A dude at my farmer’s market sold me some parsnips and told me they make great raw sushi. I had to think about it. I don’t make a lot of raw food except for salads, guacamole and salsa. This is one of the reasons I’m fascinated by Melissa’s raw cheesecake.
I’m a little lazy so I skipped Stan’s advice (my farmer’s market friend). He told me to chop these roots coarsely. I put two of them into my food processor with the shredding blade. They’re pretty big, I’m not even sure they’re really parsnips since the ones I grew up with were small, pointy and a little sweet and these weren’t so much. Who knows. I’m not a rocket scientist. They worked fine for what I was using them for. I suspect cauliflower would work well too. I showed the picture to my cousin who is a real farmer and he suggested that they might be a kind of Japanese radish called “Daikon”. Wow, he’s smart. The flavor of the plain root was crisp and clean with a very mild spice. This recipe is loaded with fiber, vitamin A, C, E, omega fatty acids, and essential amino acids to name a few. It’s low in fat, has no cholesterol, no hormones, and no synthetic antibiotics.
I dumped this into a large bowl, added a tablespoon of tahini, half a teaspoon of maple syrup (if you use parsnip, you probably won’t have to add a sweetener), a dash of ponzu sauce and a few dashes of rice wine vinegar. I mixed it with my hands… if you’ve got little kids I bet they’d like that part. I tasted it until it was slightly sweet and slightly salty and with just a hint of tartness, like regular sushi rice. After that, I spread out about 3/4 cup onto a sheet of nori and added the fillings. In this case – carrot, mustard greens (stems removed) and avocado.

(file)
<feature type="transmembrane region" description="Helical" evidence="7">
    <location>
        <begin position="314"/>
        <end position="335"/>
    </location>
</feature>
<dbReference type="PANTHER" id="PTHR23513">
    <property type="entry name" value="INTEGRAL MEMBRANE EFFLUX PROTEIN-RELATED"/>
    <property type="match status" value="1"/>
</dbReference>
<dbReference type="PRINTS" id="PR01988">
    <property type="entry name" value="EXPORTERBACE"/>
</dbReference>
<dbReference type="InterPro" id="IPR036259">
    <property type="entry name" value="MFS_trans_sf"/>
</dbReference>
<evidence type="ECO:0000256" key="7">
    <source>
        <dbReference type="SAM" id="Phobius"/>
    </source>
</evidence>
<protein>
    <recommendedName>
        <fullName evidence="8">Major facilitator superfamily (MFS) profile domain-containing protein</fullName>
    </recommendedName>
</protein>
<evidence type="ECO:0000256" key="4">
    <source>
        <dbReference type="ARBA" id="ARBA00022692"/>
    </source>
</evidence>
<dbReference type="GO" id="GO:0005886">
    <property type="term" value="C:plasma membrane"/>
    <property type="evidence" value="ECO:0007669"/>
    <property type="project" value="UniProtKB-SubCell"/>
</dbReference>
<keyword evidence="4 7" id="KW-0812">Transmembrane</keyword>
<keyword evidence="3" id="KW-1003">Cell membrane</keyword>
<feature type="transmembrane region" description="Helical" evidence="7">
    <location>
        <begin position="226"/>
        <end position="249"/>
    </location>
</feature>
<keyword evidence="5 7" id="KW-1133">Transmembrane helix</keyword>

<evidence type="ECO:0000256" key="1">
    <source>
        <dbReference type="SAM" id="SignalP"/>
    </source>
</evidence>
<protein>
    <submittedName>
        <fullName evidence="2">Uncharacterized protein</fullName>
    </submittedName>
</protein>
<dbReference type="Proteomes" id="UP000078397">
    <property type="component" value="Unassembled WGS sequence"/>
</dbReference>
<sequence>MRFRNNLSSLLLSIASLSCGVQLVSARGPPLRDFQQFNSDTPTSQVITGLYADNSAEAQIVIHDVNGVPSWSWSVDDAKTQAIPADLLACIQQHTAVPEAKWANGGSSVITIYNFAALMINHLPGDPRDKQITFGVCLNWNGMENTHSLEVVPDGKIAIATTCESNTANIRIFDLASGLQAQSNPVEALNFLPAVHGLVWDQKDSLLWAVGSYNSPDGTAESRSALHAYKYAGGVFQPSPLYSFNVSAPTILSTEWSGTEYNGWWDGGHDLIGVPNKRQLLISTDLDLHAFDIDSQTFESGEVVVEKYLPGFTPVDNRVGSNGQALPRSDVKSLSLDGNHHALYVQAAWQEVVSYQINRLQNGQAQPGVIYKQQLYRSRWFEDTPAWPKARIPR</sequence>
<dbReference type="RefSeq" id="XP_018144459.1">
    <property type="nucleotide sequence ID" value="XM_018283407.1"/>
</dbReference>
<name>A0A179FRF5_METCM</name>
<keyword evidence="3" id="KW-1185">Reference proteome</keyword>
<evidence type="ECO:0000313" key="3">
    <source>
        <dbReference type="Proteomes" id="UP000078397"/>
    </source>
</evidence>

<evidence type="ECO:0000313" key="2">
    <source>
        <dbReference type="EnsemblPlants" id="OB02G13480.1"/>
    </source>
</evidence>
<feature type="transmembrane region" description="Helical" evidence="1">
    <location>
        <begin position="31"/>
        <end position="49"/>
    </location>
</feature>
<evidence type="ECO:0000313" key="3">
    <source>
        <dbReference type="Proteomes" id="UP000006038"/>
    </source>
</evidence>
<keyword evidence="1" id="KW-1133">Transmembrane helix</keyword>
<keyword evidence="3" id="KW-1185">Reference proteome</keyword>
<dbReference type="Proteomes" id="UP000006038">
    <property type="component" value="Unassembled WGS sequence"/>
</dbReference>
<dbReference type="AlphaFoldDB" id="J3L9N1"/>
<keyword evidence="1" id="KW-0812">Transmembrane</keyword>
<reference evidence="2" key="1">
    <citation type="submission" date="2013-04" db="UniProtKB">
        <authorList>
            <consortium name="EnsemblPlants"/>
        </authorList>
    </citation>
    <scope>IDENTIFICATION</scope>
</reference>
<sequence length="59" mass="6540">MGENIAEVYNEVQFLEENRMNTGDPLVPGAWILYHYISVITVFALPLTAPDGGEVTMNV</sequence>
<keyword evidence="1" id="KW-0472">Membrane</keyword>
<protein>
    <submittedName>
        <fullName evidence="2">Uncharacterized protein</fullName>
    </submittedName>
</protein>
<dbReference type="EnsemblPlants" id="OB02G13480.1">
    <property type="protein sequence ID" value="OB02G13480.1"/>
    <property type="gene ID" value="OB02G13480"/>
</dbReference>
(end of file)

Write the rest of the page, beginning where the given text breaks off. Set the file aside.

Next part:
I used moisture from the bottom of the “rice” bowl to seal the edges. The first roll of these fell apart while I was trying to cut it. I started wrapping them up in 2 sheets of nori. I realize my rice was too wet. By the third try, they were pretty enough to get a picture. They took very little time to prepare: no waiting for things to heat or cook. They were also exquisitely tasty with soy sauce.
This is Christie, signing off… to attack that last “parsnip”.